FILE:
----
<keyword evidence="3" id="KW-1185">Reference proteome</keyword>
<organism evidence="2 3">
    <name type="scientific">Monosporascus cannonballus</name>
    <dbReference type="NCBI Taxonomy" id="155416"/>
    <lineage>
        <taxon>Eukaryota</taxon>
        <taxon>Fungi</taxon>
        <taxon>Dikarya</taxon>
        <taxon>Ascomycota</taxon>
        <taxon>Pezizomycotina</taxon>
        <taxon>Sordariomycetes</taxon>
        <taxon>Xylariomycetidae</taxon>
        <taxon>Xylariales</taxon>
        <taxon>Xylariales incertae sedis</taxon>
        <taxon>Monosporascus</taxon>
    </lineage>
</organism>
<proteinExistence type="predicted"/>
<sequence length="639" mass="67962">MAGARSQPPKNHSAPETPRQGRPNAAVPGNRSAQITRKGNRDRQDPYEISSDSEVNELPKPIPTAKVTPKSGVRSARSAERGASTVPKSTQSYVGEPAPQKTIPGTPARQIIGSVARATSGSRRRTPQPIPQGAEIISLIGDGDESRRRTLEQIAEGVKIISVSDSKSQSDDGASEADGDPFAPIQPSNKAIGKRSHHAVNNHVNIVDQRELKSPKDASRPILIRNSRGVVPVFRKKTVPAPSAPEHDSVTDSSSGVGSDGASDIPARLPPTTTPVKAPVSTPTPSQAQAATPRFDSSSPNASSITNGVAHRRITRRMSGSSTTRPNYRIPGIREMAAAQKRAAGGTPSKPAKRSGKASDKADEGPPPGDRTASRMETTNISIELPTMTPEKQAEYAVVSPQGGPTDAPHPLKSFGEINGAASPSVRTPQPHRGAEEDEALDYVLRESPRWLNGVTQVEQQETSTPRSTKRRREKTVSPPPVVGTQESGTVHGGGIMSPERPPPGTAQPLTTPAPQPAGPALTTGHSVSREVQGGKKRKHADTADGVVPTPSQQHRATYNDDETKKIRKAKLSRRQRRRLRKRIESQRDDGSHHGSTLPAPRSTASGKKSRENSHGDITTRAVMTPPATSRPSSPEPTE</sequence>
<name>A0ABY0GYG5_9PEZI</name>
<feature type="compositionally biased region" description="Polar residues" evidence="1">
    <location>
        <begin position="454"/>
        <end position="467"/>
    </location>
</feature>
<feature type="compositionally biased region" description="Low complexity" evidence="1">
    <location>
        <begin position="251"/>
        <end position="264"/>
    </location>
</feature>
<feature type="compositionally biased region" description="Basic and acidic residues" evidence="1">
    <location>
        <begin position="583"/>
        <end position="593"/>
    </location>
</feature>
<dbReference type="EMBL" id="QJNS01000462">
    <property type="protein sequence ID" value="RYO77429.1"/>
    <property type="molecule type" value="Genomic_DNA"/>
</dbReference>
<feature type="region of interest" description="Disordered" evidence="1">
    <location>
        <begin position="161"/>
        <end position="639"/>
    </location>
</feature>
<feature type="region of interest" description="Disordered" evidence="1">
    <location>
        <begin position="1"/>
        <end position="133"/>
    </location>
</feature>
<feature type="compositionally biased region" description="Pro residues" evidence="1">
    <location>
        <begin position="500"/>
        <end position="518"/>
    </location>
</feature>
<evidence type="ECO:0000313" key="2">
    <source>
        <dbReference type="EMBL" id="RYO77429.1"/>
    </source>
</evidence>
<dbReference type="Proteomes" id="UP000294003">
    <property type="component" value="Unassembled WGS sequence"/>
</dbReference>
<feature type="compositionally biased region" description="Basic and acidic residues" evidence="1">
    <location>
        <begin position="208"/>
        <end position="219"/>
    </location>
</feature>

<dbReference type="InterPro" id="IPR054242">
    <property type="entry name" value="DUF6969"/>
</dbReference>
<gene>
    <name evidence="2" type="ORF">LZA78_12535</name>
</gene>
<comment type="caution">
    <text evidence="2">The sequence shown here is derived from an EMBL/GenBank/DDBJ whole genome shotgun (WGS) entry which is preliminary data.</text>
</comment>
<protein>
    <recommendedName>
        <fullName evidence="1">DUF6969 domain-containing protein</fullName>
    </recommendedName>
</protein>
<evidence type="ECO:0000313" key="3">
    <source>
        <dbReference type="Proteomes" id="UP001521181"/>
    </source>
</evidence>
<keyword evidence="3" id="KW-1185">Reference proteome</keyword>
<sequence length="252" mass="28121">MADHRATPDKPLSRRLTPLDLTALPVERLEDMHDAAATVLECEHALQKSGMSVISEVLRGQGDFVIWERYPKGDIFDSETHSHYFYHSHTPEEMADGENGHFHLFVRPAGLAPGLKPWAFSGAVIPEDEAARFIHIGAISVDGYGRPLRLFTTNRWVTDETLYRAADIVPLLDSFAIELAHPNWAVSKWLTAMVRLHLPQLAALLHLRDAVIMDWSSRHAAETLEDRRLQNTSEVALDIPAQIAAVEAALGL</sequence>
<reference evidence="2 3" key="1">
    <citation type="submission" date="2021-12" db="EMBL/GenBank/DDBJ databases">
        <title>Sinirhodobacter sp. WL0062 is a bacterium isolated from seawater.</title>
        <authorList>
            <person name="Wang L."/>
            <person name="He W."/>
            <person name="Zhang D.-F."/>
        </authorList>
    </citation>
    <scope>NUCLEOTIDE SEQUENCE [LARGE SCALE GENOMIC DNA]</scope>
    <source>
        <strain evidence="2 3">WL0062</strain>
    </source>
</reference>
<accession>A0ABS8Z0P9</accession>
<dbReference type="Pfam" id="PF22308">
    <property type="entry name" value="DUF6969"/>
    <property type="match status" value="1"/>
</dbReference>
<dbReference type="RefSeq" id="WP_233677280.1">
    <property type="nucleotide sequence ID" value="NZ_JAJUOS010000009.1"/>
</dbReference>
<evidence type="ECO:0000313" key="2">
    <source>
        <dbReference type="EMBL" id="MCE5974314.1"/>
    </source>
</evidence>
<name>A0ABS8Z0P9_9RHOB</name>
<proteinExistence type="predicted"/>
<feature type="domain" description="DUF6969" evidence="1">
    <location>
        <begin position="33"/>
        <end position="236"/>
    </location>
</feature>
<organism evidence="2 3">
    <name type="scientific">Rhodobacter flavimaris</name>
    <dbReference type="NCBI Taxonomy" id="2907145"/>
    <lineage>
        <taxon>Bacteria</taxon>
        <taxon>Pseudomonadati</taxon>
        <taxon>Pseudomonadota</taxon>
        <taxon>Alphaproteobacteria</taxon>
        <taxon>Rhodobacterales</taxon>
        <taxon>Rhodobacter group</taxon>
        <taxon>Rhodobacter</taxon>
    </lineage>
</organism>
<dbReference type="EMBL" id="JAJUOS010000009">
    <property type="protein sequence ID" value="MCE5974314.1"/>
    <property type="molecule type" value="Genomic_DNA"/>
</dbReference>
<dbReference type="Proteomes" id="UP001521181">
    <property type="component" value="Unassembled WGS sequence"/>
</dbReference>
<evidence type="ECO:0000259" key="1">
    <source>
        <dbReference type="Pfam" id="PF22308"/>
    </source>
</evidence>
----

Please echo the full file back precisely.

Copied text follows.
<keyword evidence="3" id="KW-1185">Reference proteome</keyword>
<organism evidence="2 3">
    <name type="scientific">Monosporascus cannonballus</name>
    <dbReference type="NCBI Taxonomy" id="155416"/>
    <lineage>
        <taxon>Eukaryota</taxon>
        <taxon>Fungi</taxon>
        <taxon>Dikarya</taxon>
        <taxon>Ascomycota</taxon>
        <taxon>Pezizomycotina</taxon>
        <taxon>Sordariomycetes</taxon>
        <taxon>Xylariomycetidae</taxon>
        <taxon>Xylariales</taxon>
        <taxon>Xylariales incertae sedis</taxon>
        <taxon>Monosporascus</taxon>
    </lineage>
</organism>
<proteinExistence type="predicted"/>
<sequence length="639" mass="67962">MAGARSQPPKNHSAPETPRQGRPNAAVPGNRSAQITRKGNRDRQDPYEISSDSEVNELPKPIPTAKVTPKSGVRSARSAERGASTVPKSTQSYVGEPAPQKTIPGTPARQIIGSVARATSGSRRRTPQPIPQGAEIISLIGDGDESRRRTLEQIAEGVKIISVSDSKSQSDDGASEADGDPFAPIQPSNKAIGKRSHHAVNNHVNIVDQRELKSPKDASRPILIRNSRGVVPVFRKKTVPAPSAPEHDSVTDSSSGVGSDGASDIPARLPPTTTPVKAPVSTPTPSQAQAATPRFDSSSPNASSITNGVAHRRITRRMSGSSTTRPNYRIPGIREMAAAQKRAAGGTPSKPAKRSGKASDKADEGPPPGDRTASRMETTNISIELPTMTPEKQAEYAVVSPQGGPTDAPHPLKSFGEINGAASPSVRTPQPHRGAEEDEALDYVLRESPRWLNGVTQVEQQETSTPRSTKRRREKTVSPPPVVGTQESGTVHGGGIMSPERPPPGTAQPLTTPAPQPAGPALTTGHSVSREVQGGKKRKHADTADGVVPTPSQQHRATYNDDETKKIRKAKLSRRQRRRLRKRIESQRDDGSHHGSTLPAPRSTASGKKSRENSHGDITTRAVMTPPATSRPSSPEPTE</sequence>
<name>A0ABY0GYG5_9PEZI</name>
<feature type="compositionally biased region" description="Polar residues" evidence="1">
    <location>
        <begin position="454"/>
        <end position="467"/>
    </location>
</feature>
<feature type="compositionally biased region" description="Low complexity" evidence="1">
    <location>
        <begin position="251"/>
        <end position="264"/>
    </location>
</feature>
<feature type="compositionally biased region" description="Basic and acidic residues" evidence="1">
    <location>
        <begin position="583"/>
        <end position="593"/>
    </location>
</feature>
<dbReference type="EMBL" id="QJNS01000462">
    <property type="protein sequence ID" value="RYO77429.1"/>
    <property type="molecule type" value="Genomic_DNA"/>
</dbReference>
<feature type="region of interest" description="Disordered" evidence="1">
    <location>
        <begin position="161"/>
        <end position="639"/>
    </location>
</feature>
<feature type="region of interest" description="Disordered" evidence="1">
    <location>
        <begin position="1"/>
        <end position="133"/>
    </location>
</feature>
<feature type="compositionally biased region" description="Pro residues" evidence="1">
    <location>
        <begin position="500"/>
        <end position="518"/>
    </location>
</feature>
<evidence type="ECO:0000313" key="2">
    <source>
        <dbReference type="EMBL" id="RYO77429.1"/>
    </source>
</evidence>
<dbReference type="Proteomes" id="UP000294003">
    <property type="component" value="Unassembled WGS sequence"/>
</dbReference>
<feature type="compositionally biased region" description="Basic and acidic residues" evidence="1">
    <location>
        <begin position="208"/>
        <end position="219"/>
    </location>
</feature>

<dbReference type="InterPro" id="IPR054242">
    <property type="entry name" value="DUF6969"/>
</dbReference>
<gene>
    <name evidence="2" type="ORF">LZA78_12535</name>
</gene>
<comment type="caution">
    <text evidence="2">The sequence shown here is derived from an EMBL/GenBank/DDBJ whole genome shotgun (WGS) entry which is preliminary data.</text>
</comment>
<protein>
    <recommendedName>
        <fullName evidence="1">DUF6969 domain-containing protein</fullName>
    </recommendedName>
</protein>
<evidence type="ECO:0000313" key="3">
    <source>
        <dbReference type="Proteomes" id="UP001521181"/>
    </source>
</evidence>
<keyword evidence="3" id="KW-1185">Reference proteome</keyword>
<sequence length="252" mass="28121">MADHRATPDKPLSRRLTPLDLTALPVERLEDMHDAAATVLECEHALQKSGMSVISEVLRGQGDFVIWERYPKGDIFDSETHSHYFYHSHTPEEMADGENGHFHLFVRPAGLAPGLKPWAFSGAVIPEDEAARFIHIGAISVDGYGRPLRLFTTNRWVTDETLYRAADIVPLLDSFAIELAHPNWAVSKWLTAMVRLHLPQLAALLHLRDAVIMDWSSRHAAETLEDRRLQNTSEVALDIPAQIAAVEAALGL</sequence>
<reference evidence="2 3" key="1">
    <citation type="submission" date="2021-12" db="EMBL/GenBank/DDBJ databases">
        <title>Sinirhodobacter sp. WL0062 is a bacterium isolated from seawater.</title>
        <authorList>
            <person name="Wang L."/>
            <person name="He W."/>
            <person name="Zhang D.-F."/>
        </authorList>
    </citation>
    <scope>NUCLEOTIDE SEQUENCE [LARGE SCALE GENOMIC DNA]</scope>
    <source>
        <strain evidence="2 3">WL0062</strain>
    </source>
</reference>
<accession>A0ABS8Z0P9</accession>
<dbReference type="Pfam" id="PF22308">
    <property type="entry name" value="DUF6969"/>
    <property type="match status" value="1"/>
</dbReference>
<dbReference type="RefSeq" id="WP_233677280.1">
    <property type="nucleotide sequence ID" value="NZ_JAJUOS010000009.1"/>
</dbReference>
<evidence type="ECO:0000313" key="2">
    <source>
        <dbReference type="EMBL" id="MCE5974314.1"/>
    </source>
</evidence>
<name>A0ABS8Z0P9_9RHOB</name>
<proteinExistence type="predicted"/>
<feature type="domain" description="DUF6969" evidence="1">
    <location>
        <begin position="33"/>
        <end position="236"/>
    </location>
</feature>
<organism evidence="2 3">
    <name type="scientific">Rhodobacter flavimaris</name>
    <dbReference type="NCBI Taxonomy" id="2907145"/>
    <lineage>
        <taxon>Bacteria</taxon>
        <taxon>Pseudomonadati</taxon>
        <taxon>Pseudomonadota</taxon>
        <taxon>Alphaproteobacteria</taxon>
        <taxon>Rhodobacterales</taxon>
        <taxon>Rhodobacter group</taxon>
        <taxon>Rhodobacter</taxon>
    </lineage>
</organism>
<dbReference type="EMBL" id="JAJUOS010000009">
    <property type="protein sequence ID" value="MCE5974314.1"/>
    <property type="molecule type" value="Genomic_DNA"/>
</dbReference>
<dbReference type="Proteomes" id="UP001521181">
    <property type="component" value="Unassembled WGS sequence"/>
</dbReference>
<evidence type="ECO:0000259" key="1">
    <source>
        <dbReference type="Pfam" id="PF22308"/>
    </source>
</evidence>